The History of Iliochori

Ντομπρινόβο στο Ηλιοχώρι
Tracing back the origin of the village is not an easy task. Based on historical findings, it appears that in the 11th century BC, small, isolated communities were formed in the locations of "Rasciana," "Lipochori," "Koukourounzu," and "Souri." Later on, for reasons that remain unknown, possibly due to factors like the search for a better location or an abundance of drinkable water, the inhabitants abandoned these places and established the village in the current "Dobrinovo" (Slavic Name of the 14th century), which means "Good + New" in the Slavic language.However, not all inhabitants moved to Iliochori. Some settled in Laista, a town located 14 km away, known as Lisinitsa during that period. Dobrinovo already existed during the Slavic hegemony in Epirus (VI - VII century AD), as evidenced by historical records.

In the 14th century the Monastery of Panaghia was constructed by Cretan monks. In 1431, according to the report of "Vrisochoritan" Nikolaos Exarchos in his book "To Dobrinovo," the Turkish administration counted 1180 inhabitants in the village. Over the following years, the village continued to develop in terms of both population and prosperity. Historical evidence indicates the existence of a document that outlined an agreement with a doctor from Pades to provide medical care. According to this convention, the municipality of Dobrinovo would only pay the doctor's wages for one year and the medical attendance would be free for the inhabitants, who were responsible for covering the cost of medicines. These documents were signed in 1616 but unfortunately destroyed when the Nazis set fire to the Municipality in 1943.

To 1812 the French consul Pouqueville visited the region and reported finding 750 inhabitants in the village of Dobrinovo. A few years later, in 1815, Greek schools continued in Dobrinovo, with lessons taking place in the Monastery of Panaghia and later in some private houses. During that year, the village faced a significant challenge as it experienced the first major destruction caused by the bubonic plague. The disease resulted in numerous victims, and the inhabitants sought refuge in the mountains to escape its effects.

To 1819 the Metropolitan of Ioannina, Gabriel, visited the communities affected by the disease and found 160 inhabitants in the village. In a letter dating back to 12-02-1823, Ath. Psalidis described the situation of Epirus and Thessaly under Turkish occupation, highlighting an armed struggle for liberation. The village of Dobrinovo played a role in this struggle, as its people were able to bear arms. During this period, the village had separate schools for boys and girls, and it benefited from the construction of an aqueduct and bridges, which facilitated the creation of new roads.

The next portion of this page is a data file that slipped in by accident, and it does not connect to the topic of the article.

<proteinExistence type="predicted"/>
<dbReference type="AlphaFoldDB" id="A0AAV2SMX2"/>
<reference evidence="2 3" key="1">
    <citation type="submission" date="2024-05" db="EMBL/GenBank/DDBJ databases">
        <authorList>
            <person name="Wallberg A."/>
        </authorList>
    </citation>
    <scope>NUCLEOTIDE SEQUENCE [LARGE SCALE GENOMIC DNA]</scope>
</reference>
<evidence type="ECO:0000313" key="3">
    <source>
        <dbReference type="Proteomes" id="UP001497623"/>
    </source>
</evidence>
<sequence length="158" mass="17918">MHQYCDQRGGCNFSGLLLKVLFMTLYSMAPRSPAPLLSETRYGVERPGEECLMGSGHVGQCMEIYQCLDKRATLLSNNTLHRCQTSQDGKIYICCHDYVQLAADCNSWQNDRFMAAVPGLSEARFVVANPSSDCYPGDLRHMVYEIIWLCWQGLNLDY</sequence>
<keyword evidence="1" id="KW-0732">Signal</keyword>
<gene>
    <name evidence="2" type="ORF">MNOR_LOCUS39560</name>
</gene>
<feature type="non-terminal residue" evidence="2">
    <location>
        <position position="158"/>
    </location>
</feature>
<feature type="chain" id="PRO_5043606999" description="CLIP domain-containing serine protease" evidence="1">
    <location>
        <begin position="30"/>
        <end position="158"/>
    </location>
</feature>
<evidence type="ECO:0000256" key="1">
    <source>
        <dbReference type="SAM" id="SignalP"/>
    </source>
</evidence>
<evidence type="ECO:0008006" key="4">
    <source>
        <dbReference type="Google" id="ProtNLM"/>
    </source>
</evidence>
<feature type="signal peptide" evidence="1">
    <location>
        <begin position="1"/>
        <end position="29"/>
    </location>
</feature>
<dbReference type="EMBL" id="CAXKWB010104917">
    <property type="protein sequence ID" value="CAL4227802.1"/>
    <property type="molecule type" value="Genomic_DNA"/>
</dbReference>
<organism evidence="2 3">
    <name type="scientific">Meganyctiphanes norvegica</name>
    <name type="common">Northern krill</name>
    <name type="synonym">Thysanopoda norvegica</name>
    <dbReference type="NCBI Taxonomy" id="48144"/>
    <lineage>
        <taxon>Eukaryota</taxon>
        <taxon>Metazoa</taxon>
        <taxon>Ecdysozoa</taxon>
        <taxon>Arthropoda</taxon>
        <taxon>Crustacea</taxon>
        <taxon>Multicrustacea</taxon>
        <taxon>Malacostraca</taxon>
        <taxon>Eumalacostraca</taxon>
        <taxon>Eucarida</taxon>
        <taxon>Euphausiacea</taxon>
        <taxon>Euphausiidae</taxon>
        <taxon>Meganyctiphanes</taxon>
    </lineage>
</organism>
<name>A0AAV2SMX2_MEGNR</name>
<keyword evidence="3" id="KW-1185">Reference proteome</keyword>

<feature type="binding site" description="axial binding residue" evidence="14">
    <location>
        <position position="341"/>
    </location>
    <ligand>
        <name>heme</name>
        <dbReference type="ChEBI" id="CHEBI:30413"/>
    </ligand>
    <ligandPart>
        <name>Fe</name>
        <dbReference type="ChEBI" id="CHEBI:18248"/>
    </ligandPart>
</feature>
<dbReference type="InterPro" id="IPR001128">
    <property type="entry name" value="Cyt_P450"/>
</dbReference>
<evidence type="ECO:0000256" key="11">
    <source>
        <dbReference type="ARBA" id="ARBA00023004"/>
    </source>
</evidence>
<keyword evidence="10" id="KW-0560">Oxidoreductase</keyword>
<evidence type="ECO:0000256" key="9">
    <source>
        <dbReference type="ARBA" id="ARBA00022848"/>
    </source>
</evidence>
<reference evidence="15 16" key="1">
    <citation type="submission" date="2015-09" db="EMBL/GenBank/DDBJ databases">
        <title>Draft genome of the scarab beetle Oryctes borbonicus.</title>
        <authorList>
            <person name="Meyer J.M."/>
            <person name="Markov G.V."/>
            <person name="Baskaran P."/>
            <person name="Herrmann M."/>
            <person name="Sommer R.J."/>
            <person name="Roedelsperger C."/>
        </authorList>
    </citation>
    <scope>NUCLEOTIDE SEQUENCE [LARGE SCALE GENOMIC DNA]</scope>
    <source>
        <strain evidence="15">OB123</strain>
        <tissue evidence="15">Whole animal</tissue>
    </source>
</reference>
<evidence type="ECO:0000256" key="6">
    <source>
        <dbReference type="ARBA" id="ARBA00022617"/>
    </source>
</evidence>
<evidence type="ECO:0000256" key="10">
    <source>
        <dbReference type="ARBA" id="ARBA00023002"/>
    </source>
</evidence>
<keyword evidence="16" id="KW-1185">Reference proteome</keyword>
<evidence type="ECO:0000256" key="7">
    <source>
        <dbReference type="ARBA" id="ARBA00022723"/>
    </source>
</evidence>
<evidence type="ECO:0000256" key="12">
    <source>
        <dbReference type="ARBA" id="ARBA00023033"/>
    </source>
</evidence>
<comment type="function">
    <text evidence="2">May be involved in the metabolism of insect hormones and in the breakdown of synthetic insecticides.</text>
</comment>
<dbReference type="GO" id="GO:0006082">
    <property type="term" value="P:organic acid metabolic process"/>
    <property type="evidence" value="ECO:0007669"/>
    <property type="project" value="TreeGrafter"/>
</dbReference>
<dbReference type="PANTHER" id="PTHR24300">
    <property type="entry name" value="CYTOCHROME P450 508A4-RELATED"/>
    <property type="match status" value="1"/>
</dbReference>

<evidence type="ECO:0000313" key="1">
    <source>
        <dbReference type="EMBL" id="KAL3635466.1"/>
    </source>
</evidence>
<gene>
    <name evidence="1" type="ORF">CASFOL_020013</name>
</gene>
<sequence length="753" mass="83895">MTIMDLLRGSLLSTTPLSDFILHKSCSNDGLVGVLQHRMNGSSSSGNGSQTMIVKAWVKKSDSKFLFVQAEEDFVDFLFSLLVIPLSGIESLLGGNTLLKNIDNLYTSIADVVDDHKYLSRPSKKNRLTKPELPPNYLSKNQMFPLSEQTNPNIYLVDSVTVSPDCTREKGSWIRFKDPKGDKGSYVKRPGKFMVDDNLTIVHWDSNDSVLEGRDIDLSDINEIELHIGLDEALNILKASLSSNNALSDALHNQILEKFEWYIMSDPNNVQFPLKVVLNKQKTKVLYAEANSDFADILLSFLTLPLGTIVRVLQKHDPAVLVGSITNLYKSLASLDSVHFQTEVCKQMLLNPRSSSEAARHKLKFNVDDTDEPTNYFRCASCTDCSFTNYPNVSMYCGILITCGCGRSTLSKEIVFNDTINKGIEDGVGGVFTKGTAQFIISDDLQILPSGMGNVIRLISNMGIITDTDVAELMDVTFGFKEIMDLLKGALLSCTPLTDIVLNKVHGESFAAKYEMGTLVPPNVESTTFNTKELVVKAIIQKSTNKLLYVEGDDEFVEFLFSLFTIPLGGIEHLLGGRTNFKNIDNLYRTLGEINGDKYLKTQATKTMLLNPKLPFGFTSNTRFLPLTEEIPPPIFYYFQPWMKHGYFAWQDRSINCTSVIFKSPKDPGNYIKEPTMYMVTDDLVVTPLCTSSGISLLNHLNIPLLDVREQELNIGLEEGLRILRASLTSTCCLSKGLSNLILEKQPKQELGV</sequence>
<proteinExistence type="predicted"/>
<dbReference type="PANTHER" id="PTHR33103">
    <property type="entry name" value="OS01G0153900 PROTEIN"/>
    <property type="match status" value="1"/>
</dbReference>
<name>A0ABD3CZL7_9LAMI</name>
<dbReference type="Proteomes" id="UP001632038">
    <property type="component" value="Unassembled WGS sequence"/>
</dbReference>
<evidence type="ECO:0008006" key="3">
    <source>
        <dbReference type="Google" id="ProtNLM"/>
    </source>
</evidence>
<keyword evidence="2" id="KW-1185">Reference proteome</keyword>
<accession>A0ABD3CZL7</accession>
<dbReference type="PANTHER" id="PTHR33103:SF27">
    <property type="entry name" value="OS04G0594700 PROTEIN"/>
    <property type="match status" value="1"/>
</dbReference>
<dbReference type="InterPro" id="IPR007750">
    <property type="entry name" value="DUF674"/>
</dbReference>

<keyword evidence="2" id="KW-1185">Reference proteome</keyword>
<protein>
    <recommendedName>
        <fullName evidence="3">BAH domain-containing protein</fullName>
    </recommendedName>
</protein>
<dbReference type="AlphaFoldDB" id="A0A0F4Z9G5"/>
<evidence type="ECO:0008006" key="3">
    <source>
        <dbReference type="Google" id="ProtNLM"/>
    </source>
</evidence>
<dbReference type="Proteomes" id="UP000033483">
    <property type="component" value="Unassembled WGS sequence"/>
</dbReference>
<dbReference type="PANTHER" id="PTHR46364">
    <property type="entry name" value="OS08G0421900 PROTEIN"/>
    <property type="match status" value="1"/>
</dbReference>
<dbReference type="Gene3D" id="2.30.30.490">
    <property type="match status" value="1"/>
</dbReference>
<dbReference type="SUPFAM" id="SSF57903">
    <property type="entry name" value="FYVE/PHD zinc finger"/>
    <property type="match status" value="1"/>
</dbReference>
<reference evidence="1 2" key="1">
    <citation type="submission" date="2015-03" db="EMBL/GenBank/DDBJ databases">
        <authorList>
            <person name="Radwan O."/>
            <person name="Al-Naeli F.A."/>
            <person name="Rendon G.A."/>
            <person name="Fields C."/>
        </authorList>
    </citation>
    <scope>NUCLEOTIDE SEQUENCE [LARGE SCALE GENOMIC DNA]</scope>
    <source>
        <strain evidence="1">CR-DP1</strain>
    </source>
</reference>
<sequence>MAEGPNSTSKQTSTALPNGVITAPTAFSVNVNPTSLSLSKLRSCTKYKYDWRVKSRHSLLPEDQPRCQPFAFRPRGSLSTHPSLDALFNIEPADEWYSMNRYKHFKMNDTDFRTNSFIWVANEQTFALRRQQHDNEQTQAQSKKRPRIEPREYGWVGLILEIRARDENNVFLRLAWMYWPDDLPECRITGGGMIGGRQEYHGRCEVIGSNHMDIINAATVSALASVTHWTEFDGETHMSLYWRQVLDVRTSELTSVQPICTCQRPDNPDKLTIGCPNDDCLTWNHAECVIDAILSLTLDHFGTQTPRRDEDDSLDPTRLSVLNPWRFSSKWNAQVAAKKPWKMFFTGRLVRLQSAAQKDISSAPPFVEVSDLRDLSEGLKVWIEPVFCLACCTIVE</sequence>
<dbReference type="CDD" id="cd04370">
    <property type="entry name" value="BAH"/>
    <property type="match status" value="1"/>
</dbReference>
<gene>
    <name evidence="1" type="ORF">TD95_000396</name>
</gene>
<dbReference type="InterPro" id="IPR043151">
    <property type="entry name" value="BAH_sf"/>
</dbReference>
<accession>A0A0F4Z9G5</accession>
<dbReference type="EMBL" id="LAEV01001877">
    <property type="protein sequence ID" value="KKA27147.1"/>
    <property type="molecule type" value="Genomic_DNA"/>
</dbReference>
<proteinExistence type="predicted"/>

The inhabitants of Dobrinovo engaged in travelling and trading, but they also contributed to the development of their village. A Greek newspaper published in Constantinople mentioned around 1200 inhabitants living in Dobrinovo. Unfortunately, the village later faced a period of economic decline. Before the Balkans wars in 1912 and the First World War, trade activities that the Iliochorites had established with countries like Bulgaria, Serbia, Montenegro, and Russia were hindered. Subsequently, the Spanish flu epidemic hit the village, claiming numerous lives.

From 1463 until 1912 Iliochori was under the dominion of the Turks, with the villages in Zagoria enjoying governmental autonomy while paying taxes. The village experienced its peak development between 1870 and 1900.

From 1916 the population suffered a significant decline due to the Asian flu outbreak. The inhabitants of Iliochori were primarily involved in sheep and cow breeding, agriculture (cultivating grain, barley, and vetch), and viticulture, producing good wine. They were also traders, traveling with caravans of mules and horses to sell goods primarily in Balkan countries, where some built significant economic fortunes. In the winter months, shepherds engaged in handicrafts, forming itinerant corporations of masons and wood sculptors, selling their goods across the Balkans.

Until 1914 in Iliochori there was the school of the chassis situated over the road of the currently city hall where the girls learned to weave. The building belong to the Gianussi family that had donated it to the city cuncil; beyond to the webbing school there were the elementary school, the primary and secondary schools that were found in the same building. In these schools there were teachers females for the girls and teachers males for the boys.

To 1912 , το κτίριο κάηκε και η ανακατασκευή του ξεκίνησε το 1924, ολοκληρώθηκε το 1927, με τον Παπασίση ως πρώτο δάσκαλο.

Μετά το 1920, το χωριό είχε 160 οικισμούς, αλλά κατά τη διάρκεια του Β’ Παγκοσμίου Πολέμου, οι γερμανικές δυνάμεις έφθασαν το 1943 και έκαψαν μεγάλο μέρος του χωριού.

To 1926 the village's name was changed from Dobrinovo to Iliochori, meaning "Village of the Sun" in Greek.

To 1944another battalion of German soldiers arrived, searching without causing further damage. During the civil war from 1946 to 1949, the village suffered substantial damages, leading to many inhabitants emigrating to eastern countries. Opportunities for jobs were limited, and many moved to regions with better prospects, such as Thessaly and Macedonia.

Since 1990 many people, originally from different parts of Greece and Italy, have started repopulating and revitalizing the village by constructing new houses. During this period, initiatives were undertaken to renovate and enhance attractions like the "Balta Stringa" waterfall in the locality of Rasciana, which has attracted visitors from France. Dimitris Hatzis authored a beautiful book called "Double Book," describing the Iliochorites as having large hearts and clear minds, reflecting their values.

Ιστοσελίδα του Ηλιοχωρίου (Από τον Μιχάλη Ζαμπάκο)

Dobrinovo's book